Origami is the Japanese art of folding paper into any number of different shapes. An origami magic ball is a sphere shape created by folding a piece of paper. It is called a "magic" ball because when you pick it up and handle it, the sphere changes shape. For example, turning the ball inside out results in a mushroom shape. This is an advanced origami project. Although skilled folders can use smaller size paper, someone attempting the origami magic ball for the first time should use a larger and rectangular piece of paper that is twice as long as it is wide.

Bring the short edges of the sheet of paper together and fold it in half. Make the crease sharp and unfold the paper. Bring the short edges into the centre crease and fold the paper. Make the creases sharp and unfold the paper. Repeat in the same fashion until you have 31 evenly spaced folds and 32 sections.

Flip the creased paper over and repeat Step 1, folding over the same 31 creases, but in the opposite direction. Doing so allows you to fold the paper both ways with ease.

Bring the long edges of the creased sheet of paper together and fold it in half. Make the crease sharp and unfold the paper. Bring the long edges into the centre crease and fold the paper. Make the creases sharp and unfold the paper. Repeat in the same fashion until you have seven evenly spaced folds and eight sections. Each crease on the unfolded sheet of paper is a little rectangle and each pair of rectangles forms a square.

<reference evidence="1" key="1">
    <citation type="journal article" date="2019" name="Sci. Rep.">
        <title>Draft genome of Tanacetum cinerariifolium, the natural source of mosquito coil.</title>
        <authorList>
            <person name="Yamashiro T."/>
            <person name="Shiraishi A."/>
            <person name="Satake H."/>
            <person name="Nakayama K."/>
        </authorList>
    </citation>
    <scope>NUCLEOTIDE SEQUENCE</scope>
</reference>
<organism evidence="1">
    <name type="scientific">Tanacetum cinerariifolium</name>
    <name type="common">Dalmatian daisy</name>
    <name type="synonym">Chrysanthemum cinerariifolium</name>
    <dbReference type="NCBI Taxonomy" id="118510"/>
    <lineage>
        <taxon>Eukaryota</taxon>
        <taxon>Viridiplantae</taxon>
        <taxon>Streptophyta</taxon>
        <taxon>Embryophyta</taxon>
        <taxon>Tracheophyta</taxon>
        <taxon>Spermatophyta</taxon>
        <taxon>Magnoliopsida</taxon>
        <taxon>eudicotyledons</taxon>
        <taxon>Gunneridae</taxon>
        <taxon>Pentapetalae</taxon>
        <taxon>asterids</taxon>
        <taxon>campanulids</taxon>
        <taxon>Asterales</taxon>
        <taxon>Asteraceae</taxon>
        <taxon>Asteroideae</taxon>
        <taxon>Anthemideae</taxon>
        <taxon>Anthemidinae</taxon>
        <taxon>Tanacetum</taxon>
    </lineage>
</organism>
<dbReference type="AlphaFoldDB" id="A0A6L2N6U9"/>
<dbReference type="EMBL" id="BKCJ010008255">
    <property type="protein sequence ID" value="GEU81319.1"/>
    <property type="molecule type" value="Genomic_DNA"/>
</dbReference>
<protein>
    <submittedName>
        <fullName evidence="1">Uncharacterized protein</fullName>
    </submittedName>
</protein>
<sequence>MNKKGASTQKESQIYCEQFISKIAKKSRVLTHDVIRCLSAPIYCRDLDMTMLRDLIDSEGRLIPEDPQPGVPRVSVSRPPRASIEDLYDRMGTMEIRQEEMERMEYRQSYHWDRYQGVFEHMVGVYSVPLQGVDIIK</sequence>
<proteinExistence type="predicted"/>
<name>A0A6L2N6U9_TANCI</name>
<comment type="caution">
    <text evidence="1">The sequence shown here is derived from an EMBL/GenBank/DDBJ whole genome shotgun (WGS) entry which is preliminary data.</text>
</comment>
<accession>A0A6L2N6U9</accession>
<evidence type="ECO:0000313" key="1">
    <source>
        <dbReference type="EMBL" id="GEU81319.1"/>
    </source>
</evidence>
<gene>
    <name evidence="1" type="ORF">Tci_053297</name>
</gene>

Fold the paper diagonally across each square (two rectangles together) in both directions so that when you unfold the paper it looks like there is an "X" shape inside the square. Keep folding so you have an "X" shape in every square. Make these diagonal folds on one side of the paper only. The unfolded piece of paper is now covered in large and small triangle shapes.

Fold the paper along the original 31 creases back and forth as you would a paper fan. The long sides of the larger triangle shapes must be parallel to you. Go to the first square on the bottom right of the fan and press on the "X" shape in its centre. Doing so makes the small triangles fold against each other along the line between them so they pop upward into the centre of the square and brings the two long edges of the two large triangles toward each other. This intricate fold in which you are making the square into a triangle is called a "water bomb fold."

Repeat the water bomb fold on the next square up and keep going until you have completed the same fold for all the squares on that edge of the fan.

Complete the water bomb fold on the next row of squares but instead of folding down, fold up so you are going in the opposite direction. Repeat the water bomb fold on the next row of squares, folding down again. Do this for every row so each one is alternating. The paper is now a cylinder shape. Tape the ends of the cylinder together so you can begin constructing the ball.

Unfold the triangles at the top of the cylinder so you have eight creases that stick upward.

Press one of the creases together. Fold it down along the crease left by the spot you unfolded in Step 1, so the new fold is at an angle. Make the crease of the piece you just folded sharp and unfold immediately.

Press the new crease you made in Step 2 along the new fold. Keep going until you have completed all eight creases at the top of the ball.

Flip the ball over and repeat Steps 1 through 3 to complete the magic ball. Test it out by turning it inside out. You will have a mushroom shape.